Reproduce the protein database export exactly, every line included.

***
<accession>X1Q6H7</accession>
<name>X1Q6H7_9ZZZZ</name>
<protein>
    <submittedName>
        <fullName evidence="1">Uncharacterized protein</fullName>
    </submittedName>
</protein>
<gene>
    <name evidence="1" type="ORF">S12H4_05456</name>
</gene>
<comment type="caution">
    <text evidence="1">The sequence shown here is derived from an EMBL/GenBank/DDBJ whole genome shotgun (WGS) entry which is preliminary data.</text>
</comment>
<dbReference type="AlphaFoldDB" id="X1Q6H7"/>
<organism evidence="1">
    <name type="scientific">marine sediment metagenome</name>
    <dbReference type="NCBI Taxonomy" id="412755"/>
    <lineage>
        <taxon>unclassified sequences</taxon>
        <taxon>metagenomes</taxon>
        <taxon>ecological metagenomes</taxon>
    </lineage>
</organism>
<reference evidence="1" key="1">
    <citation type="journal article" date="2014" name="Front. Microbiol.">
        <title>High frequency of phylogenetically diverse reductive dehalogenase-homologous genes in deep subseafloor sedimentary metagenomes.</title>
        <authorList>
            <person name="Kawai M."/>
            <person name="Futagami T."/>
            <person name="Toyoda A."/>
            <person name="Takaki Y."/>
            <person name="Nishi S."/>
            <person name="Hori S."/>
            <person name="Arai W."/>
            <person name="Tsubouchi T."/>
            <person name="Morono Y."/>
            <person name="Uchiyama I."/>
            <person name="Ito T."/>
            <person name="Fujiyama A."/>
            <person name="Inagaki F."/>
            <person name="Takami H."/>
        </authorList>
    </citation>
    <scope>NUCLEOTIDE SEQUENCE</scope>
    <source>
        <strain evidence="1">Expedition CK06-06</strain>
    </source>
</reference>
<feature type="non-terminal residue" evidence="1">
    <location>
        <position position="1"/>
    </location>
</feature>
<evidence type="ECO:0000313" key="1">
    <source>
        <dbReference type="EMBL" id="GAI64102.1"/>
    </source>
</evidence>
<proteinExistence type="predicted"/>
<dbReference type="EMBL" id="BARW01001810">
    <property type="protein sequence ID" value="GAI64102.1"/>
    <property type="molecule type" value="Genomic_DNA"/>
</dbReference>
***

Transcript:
<accession>X1Q6H7</accession>
<name>X1Q6H7_9ZZZZ</name>
<protein>
    <submittedName>
        <fullName evidence="1">Uncharacterized protein</fullName>
    </submittedName>
</protein>
<gene>
    <name evidence="1" type="ORF">S12H4_05456</name>
</gene>
<comment type="caution">
    <text evidence="1">The sequence shown here is derived from an EMBL/GenBank/DDBJ whole genome shotgun (WGS) entry which is preliminary data.</text>
</comment>
<dbReference type="AlphaFoldDB" id="X1Q6H7"/>
<organism evidence="1">
    <name type="scientific">marine sediment metagenome</name>
    <dbReference type="NCBI Taxonomy" id="412755"/>
    <lineage>
        <taxon>unclassified sequences</taxon>
        <taxon>metagenomes</taxon>
        <taxon>ecological metagenomes</taxon>
    </lineage>
</organism>
<reference evidence="1" key="1">
    <citation type="journal article" date="2014" name="Front. Microbiol.">
        <title>High frequency of phylogenetically diverse reductive dehalogenase-homologous genes in deep subseafloor sedimentary metagenomes.</title>
        <authorList>
            <person name="Kawai M."/>
            <person name="Futagami T."/>
            <person name="Toyoda A."/>
            <person name="Takaki Y."/>
            <person name="Nishi S."/>
            <person name="Hori S."/>
            <person name="Arai W."/>
            <person name="Tsubouchi T."/>
            <person name="Morono Y."/>
            <person name="Uchiyama I."/>
            <person name="Ito T."/>
            <person name="Fujiyama A."/>
            <person name="Inagaki F."/>
            <person name="Takami H."/>
        </authorList>
    </citation>
    <scope>NUCLEOTIDE SEQUENCE</scope>
    <source>
        <strain evidence="1">Expedition CK06-06</strain>
    </source>
</reference>
<feature type="non-terminal residue" evidence="1">
    <location>
        <position position="1"/>
    </location>
</feature>
<evidence type="ECO:0000313" key="1">
    <source>
        <dbReference type="EMBL" id="GAI64102.1"/>
    </source>
</evidence>
<proteinExistence type="predicted"/>
<dbReference type="EMBL" id="BARW01001810">
    <property type="protein sequence ID" value="GAI64102.1"/>
    <property type="molecule type" value="Genomic_DNA"/>
</dbReference>